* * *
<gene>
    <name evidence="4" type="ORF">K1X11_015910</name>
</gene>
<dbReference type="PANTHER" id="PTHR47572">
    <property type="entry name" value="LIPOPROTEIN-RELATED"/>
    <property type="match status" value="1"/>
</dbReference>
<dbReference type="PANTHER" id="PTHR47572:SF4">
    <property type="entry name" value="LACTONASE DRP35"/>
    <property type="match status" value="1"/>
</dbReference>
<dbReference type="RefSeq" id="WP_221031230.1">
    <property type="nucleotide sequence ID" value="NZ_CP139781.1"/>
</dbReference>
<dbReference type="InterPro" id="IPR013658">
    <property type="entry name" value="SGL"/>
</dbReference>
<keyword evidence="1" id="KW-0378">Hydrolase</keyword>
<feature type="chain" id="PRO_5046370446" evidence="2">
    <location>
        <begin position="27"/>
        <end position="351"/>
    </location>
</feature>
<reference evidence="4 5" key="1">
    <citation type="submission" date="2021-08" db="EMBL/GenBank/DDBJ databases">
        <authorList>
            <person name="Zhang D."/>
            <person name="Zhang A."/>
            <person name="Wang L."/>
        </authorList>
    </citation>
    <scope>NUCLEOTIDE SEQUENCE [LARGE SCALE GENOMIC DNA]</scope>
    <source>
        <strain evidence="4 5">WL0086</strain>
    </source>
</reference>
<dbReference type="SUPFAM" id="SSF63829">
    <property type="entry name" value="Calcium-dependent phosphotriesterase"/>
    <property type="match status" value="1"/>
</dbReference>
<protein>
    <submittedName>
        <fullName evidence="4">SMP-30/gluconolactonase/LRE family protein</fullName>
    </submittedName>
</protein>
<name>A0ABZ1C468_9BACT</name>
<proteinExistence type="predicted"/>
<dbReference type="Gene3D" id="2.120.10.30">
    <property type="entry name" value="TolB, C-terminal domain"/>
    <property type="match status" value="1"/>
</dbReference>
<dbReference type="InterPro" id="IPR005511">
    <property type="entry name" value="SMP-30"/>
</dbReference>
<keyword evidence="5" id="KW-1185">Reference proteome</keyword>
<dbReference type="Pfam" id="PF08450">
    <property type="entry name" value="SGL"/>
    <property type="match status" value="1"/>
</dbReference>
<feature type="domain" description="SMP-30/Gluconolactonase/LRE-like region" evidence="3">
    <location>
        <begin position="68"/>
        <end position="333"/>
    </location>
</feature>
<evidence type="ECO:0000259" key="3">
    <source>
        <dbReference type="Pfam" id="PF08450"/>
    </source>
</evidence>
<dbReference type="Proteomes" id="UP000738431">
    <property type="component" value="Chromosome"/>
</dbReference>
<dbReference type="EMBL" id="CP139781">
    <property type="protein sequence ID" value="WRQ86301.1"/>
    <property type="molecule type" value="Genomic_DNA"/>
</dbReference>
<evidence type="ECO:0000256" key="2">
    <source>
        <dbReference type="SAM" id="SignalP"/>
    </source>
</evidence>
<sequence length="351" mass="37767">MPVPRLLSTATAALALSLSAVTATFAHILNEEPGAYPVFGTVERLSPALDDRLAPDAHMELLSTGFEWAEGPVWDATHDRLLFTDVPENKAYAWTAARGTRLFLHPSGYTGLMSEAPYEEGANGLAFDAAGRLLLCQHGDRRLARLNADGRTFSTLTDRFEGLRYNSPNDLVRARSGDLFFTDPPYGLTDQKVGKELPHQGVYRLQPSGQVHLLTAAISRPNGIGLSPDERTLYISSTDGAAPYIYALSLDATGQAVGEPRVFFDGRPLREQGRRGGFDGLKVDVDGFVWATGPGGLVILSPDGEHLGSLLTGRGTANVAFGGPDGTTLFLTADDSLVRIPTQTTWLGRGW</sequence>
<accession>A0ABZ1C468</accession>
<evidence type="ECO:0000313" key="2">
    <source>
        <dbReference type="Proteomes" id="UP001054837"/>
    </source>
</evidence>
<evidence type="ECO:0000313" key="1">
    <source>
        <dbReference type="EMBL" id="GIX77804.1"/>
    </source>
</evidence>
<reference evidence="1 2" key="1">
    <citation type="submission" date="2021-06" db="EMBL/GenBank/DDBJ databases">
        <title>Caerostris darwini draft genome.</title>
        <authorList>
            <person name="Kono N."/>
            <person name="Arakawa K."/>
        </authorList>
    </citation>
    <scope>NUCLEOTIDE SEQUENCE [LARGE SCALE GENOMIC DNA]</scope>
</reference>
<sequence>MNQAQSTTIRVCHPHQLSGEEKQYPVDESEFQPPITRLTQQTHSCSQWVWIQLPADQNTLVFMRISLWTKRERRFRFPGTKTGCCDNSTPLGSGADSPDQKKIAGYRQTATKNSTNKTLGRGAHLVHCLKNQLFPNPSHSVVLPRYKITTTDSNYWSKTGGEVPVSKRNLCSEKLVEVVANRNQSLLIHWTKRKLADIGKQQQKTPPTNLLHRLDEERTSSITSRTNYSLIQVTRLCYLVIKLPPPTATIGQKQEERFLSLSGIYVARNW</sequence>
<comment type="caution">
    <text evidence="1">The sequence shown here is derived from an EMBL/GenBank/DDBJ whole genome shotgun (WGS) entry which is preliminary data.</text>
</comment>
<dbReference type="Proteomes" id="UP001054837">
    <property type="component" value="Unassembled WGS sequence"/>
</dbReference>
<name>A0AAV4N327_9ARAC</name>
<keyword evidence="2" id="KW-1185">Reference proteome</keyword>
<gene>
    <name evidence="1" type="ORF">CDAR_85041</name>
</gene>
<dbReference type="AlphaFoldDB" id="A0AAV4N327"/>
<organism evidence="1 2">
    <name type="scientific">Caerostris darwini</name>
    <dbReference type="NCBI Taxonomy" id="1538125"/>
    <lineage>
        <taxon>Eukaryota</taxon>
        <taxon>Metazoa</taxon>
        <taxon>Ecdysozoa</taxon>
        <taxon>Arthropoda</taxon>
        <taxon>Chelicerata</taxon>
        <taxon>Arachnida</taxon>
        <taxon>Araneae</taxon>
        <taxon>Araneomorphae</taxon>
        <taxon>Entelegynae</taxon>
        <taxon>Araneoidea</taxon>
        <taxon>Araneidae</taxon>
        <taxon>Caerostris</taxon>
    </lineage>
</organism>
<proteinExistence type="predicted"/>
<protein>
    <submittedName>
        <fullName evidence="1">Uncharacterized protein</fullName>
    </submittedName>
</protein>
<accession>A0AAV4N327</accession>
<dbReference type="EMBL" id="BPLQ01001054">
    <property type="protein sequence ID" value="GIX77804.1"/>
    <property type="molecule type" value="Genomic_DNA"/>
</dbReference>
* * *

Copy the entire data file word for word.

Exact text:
<gene>
    <name evidence="4" type="ORF">K1X11_015910</name>
</gene>
<dbReference type="PANTHER" id="PTHR47572">
    <property type="entry name" value="LIPOPROTEIN-RELATED"/>
    <property type="match status" value="1"/>
</dbReference>
<dbReference type="PANTHER" id="PTHR47572:SF4">
    <property type="entry name" value="LACTONASE DRP35"/>
    <property type="match status" value="1"/>
</dbReference>
<dbReference type="RefSeq" id="WP_221031230.1">
    <property type="nucleotide sequence ID" value="NZ_CP139781.1"/>
</dbReference>
<dbReference type="InterPro" id="IPR013658">
    <property type="entry name" value="SGL"/>
</dbReference>
<keyword evidence="1" id="KW-0378">Hydrolase</keyword>
<feature type="chain" id="PRO_5046370446" evidence="2">
    <location>
        <begin position="27"/>
        <end position="351"/>
    </location>
</feature>
<reference evidence="4 5" key="1">
    <citation type="submission" date="2021-08" db="EMBL/GenBank/DDBJ databases">
        <authorList>
            <person name="Zhang D."/>
            <person name="Zhang A."/>
            <person name="Wang L."/>
        </authorList>
    </citation>
    <scope>NUCLEOTIDE SEQUENCE [LARGE SCALE GENOMIC DNA]</scope>
    <source>
        <strain evidence="4 5">WL0086</strain>
    </source>
</reference>
<dbReference type="SUPFAM" id="SSF63829">
    <property type="entry name" value="Calcium-dependent phosphotriesterase"/>
    <property type="match status" value="1"/>
</dbReference>
<protein>
    <submittedName>
        <fullName evidence="4">SMP-30/gluconolactonase/LRE family protein</fullName>
    </submittedName>
</protein>
<name>A0ABZ1C468_9BACT</name>
<proteinExistence type="predicted"/>
<dbReference type="Gene3D" id="2.120.10.30">
    <property type="entry name" value="TolB, C-terminal domain"/>
    <property type="match status" value="1"/>
</dbReference>
<dbReference type="InterPro" id="IPR005511">
    <property type="entry name" value="SMP-30"/>
</dbReference>
<keyword evidence="5" id="KW-1185">Reference proteome</keyword>
<dbReference type="Pfam" id="PF08450">
    <property type="entry name" value="SGL"/>
    <property type="match status" value="1"/>
</dbReference>
<feature type="domain" description="SMP-30/Gluconolactonase/LRE-like region" evidence="3">
    <location>
        <begin position="68"/>
        <end position="333"/>
    </location>
</feature>
<evidence type="ECO:0000259" key="3">
    <source>
        <dbReference type="Pfam" id="PF08450"/>
    </source>
</evidence>
<dbReference type="Proteomes" id="UP000738431">
    <property type="component" value="Chromosome"/>
</dbReference>
<dbReference type="EMBL" id="CP139781">
    <property type="protein sequence ID" value="WRQ86301.1"/>
    <property type="molecule type" value="Genomic_DNA"/>
</dbReference>
<evidence type="ECO:0000256" key="2">
    <source>
        <dbReference type="SAM" id="SignalP"/>
    </source>
</evidence>
<sequence length="351" mass="37767">MPVPRLLSTATAALALSLSAVTATFAHILNEEPGAYPVFGTVERLSPALDDRLAPDAHMELLSTGFEWAEGPVWDATHDRLLFTDVPENKAYAWTAARGTRLFLHPSGYTGLMSEAPYEEGANGLAFDAAGRLLLCQHGDRRLARLNADGRTFSTLTDRFEGLRYNSPNDLVRARSGDLFFTDPPYGLTDQKVGKELPHQGVYRLQPSGQVHLLTAAISRPNGIGLSPDERTLYISSTDGAAPYIYALSLDATGQAVGEPRVFFDGRPLREQGRRGGFDGLKVDVDGFVWATGPGGLVILSPDGEHLGSLLTGRGTANVAFGGPDGTTLFLTADDSLVRIPTQTTWLGRGW</sequence>
<accession>A0ABZ1C468</accession>
<evidence type="ECO:0000313" key="2">
    <source>
        <dbReference type="Proteomes" id="UP001054837"/>
    </source>
</evidence>
<evidence type="ECO:0000313" key="1">
    <source>
        <dbReference type="EMBL" id="GIX77804.1"/>
    </source>
</evidence>
<reference evidence="1 2" key="1">
    <citation type="submission" date="2021-06" db="EMBL/GenBank/DDBJ databases">
        <title>Caerostris darwini draft genome.</title>
        <authorList>
            <person name="Kono N."/>
            <person name="Arakawa K."/>
        </authorList>
    </citation>
    <scope>NUCLEOTIDE SEQUENCE [LARGE SCALE GENOMIC DNA]</scope>
</reference>
<sequence>MNQAQSTTIRVCHPHQLSGEEKQYPVDESEFQPPITRLTQQTHSCSQWVWIQLPADQNTLVFMRISLWTKRERRFRFPGTKTGCCDNSTPLGSGADSPDQKKIAGYRQTATKNSTNKTLGRGAHLVHCLKNQLFPNPSHSVVLPRYKITTTDSNYWSKTGGEVPVSKRNLCSEKLVEVVANRNQSLLIHWTKRKLADIGKQQQKTPPTNLLHRLDEERTSSITSRTNYSLIQVTRLCYLVIKLPPPTATIGQKQEERFLSLSGIYVARNW</sequence>
<comment type="caution">
    <text evidence="1">The sequence shown here is derived from an EMBL/GenBank/DDBJ whole genome shotgun (WGS) entry which is preliminary data.</text>
</comment>
<dbReference type="Proteomes" id="UP001054837">
    <property type="component" value="Unassembled WGS sequence"/>
</dbReference>
<name>A0AAV4N327_9ARAC</name>
<keyword evidence="2" id="KW-1185">Reference proteome</keyword>
<gene>
    <name evidence="1" type="ORF">CDAR_85041</name>
</gene>
<dbReference type="AlphaFoldDB" id="A0AAV4N327"/>
<organism evidence="1 2">
    <name type="scientific">Caerostris darwini</name>
    <dbReference type="NCBI Taxonomy" id="1538125"/>
    <lineage>
        <taxon>Eukaryota</taxon>
        <taxon>Metazoa</taxon>
        <taxon>Ecdysozoa</taxon>
        <taxon>Arthropoda</taxon>
        <taxon>Chelicerata</taxon>
        <taxon>Arachnida</taxon>
        <taxon>Araneae</taxon>
        <taxon>Araneomorphae</taxon>
        <taxon>Entelegynae</taxon>
        <taxon>Araneoidea</taxon>
        <taxon>Araneidae</taxon>
        <taxon>Caerostris</taxon>
    </lineage>
</organism>
<proteinExistence type="predicted"/>
<protein>
    <submittedName>
        <fullName evidence="1">Uncharacterized protein</fullName>
    </submittedName>
</protein>
<accession>A0AAV4N327</accession>
<dbReference type="EMBL" id="BPLQ01001054">
    <property type="protein sequence ID" value="GIX77804.1"/>
    <property type="molecule type" value="Genomic_DNA"/>
</dbReference>